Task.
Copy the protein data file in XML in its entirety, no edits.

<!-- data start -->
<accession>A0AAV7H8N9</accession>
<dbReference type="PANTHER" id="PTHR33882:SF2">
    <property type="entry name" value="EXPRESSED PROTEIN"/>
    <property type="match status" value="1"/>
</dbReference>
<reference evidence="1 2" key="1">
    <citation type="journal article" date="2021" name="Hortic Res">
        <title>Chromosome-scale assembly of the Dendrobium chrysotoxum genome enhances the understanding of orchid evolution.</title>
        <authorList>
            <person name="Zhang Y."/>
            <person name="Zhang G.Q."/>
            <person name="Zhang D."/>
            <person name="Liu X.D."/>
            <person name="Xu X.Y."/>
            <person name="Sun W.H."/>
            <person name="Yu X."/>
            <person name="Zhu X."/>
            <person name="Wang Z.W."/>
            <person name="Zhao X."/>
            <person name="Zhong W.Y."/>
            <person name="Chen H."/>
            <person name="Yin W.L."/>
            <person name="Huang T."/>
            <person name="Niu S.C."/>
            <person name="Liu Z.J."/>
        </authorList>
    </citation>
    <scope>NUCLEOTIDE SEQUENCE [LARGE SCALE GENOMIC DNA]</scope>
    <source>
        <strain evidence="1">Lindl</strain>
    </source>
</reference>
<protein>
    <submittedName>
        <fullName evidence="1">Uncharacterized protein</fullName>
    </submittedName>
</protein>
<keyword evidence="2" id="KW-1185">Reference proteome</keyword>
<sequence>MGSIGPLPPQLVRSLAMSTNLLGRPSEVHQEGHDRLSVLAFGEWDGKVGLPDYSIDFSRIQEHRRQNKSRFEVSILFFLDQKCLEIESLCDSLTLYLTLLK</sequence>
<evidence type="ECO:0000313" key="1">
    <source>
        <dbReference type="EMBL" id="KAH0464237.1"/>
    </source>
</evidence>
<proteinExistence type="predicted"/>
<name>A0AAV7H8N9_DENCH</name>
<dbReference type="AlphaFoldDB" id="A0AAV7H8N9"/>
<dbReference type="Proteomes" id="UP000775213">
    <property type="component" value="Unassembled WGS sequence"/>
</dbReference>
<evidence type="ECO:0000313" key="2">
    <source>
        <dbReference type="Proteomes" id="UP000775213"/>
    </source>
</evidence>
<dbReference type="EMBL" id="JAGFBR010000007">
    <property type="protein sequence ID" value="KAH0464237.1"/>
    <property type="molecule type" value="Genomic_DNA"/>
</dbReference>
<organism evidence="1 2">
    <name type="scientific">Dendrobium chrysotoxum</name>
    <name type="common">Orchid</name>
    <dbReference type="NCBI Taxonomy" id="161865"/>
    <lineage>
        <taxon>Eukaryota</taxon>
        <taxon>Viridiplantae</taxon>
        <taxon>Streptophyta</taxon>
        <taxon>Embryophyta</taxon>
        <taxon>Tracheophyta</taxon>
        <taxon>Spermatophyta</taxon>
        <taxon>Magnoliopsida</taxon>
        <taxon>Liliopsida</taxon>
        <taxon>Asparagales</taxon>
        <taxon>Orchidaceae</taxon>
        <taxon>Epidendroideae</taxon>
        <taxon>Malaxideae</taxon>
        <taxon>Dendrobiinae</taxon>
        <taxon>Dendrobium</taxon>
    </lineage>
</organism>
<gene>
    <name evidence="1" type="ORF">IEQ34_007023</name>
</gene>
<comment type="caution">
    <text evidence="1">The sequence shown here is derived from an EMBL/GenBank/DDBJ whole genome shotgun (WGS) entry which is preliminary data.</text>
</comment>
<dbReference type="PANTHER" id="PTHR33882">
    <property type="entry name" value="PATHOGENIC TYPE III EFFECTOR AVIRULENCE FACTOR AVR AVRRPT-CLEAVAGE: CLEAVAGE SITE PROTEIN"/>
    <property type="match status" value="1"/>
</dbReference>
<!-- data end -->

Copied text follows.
<accession>A0AAV7H8N9</accession>
<dbReference type="PANTHER" id="PTHR33882:SF2">
    <property type="entry name" value="EXPRESSED PROTEIN"/>
    <property type="match status" value="1"/>
</dbReference>
<reference evidence="1 2" key="1">
    <citation type="journal article" date="2021" name="Hortic Res">
        <title>Chromosome-scale assembly of the Dendrobium chrysotoxum genome enhances the understanding of orchid evolution.</title>
        <authorList>
            <person name="Zhang Y."/>
            <person name="Zhang G.Q."/>
            <person name="Zhang D."/>
            <person name="Liu X.D."/>
            <person name="Xu X.Y."/>
            <person name="Sun W.H."/>
            <person name="Yu X."/>
            <person name="Zhu X."/>
            <person name="Wang Z.W."/>
            <person name="Zhao X."/>
            <person name="Zhong W.Y."/>
            <person name="Chen H."/>
            <person name="Yin W.L."/>
            <person name="Huang T."/>
            <person name="Niu S.C."/>
            <person name="Liu Z.J."/>
        </authorList>
    </citation>
    <scope>NUCLEOTIDE SEQUENCE [LARGE SCALE GENOMIC DNA]</scope>
    <source>
        <strain evidence="1">Lindl</strain>
    </source>
</reference>
<protein>
    <submittedName>
        <fullName evidence="1">Uncharacterized protein</fullName>
    </submittedName>
</protein>
<keyword evidence="2" id="KW-1185">Reference proteome</keyword>
<sequence>MGSIGPLPPQLVRSLAMSTNLLGRPSEVHQEGHDRLSVLAFGEWDGKVGLPDYSIDFSRIQEHRRQNKSRFEVSILFFLDQKCLEIESLCDSLTLYLTLLK</sequence>
<evidence type="ECO:0000313" key="1">
    <source>
        <dbReference type="EMBL" id="KAH0464237.1"/>
    </source>
</evidence>
<proteinExistence type="predicted"/>
<name>A0AAV7H8N9_DENCH</name>
<dbReference type="AlphaFoldDB" id="A0AAV7H8N9"/>
<dbReference type="Proteomes" id="UP000775213">
    <property type="component" value="Unassembled WGS sequence"/>
</dbReference>
<evidence type="ECO:0000313" key="2">
    <source>
        <dbReference type="Proteomes" id="UP000775213"/>
    </source>
</evidence>
<dbReference type="EMBL" id="JAGFBR010000007">
    <property type="protein sequence ID" value="KAH0464237.1"/>
    <property type="molecule type" value="Genomic_DNA"/>
</dbReference>
<organism evidence="1 2">
    <name type="scientific">Dendrobium chrysotoxum</name>
    <name type="common">Orchid</name>
    <dbReference type="NCBI Taxonomy" id="161865"/>
    <lineage>
        <taxon>Eukaryota</taxon>
        <taxon>Viridiplantae</taxon>
        <taxon>Streptophyta</taxon>
        <taxon>Embryophyta</taxon>
        <taxon>Tracheophyta</taxon>
        <taxon>Spermatophyta</taxon>
        <taxon>Magnoliopsida</taxon>
        <taxon>Liliopsida</taxon>
        <taxon>Asparagales</taxon>
        <taxon>Orchidaceae</taxon>
        <taxon>Epidendroideae</taxon>
        <taxon>Malaxideae</taxon>
        <taxon>Dendrobiinae</taxon>
        <taxon>Dendrobium</taxon>
    </lineage>
</organism>
<gene>
    <name evidence="1" type="ORF">IEQ34_007023</name>
</gene>
<comment type="caution">
    <text evidence="1">The sequence shown here is derived from an EMBL/GenBank/DDBJ whole genome shotgun (WGS) entry which is preliminary data.</text>
</comment>
<dbReference type="PANTHER" id="PTHR33882">
    <property type="entry name" value="PATHOGENIC TYPE III EFFECTOR AVIRULENCE FACTOR AVR AVRRPT-CLEAVAGE: CLEAVAGE SITE PROTEIN"/>
    <property type="match status" value="1"/>
</dbReference>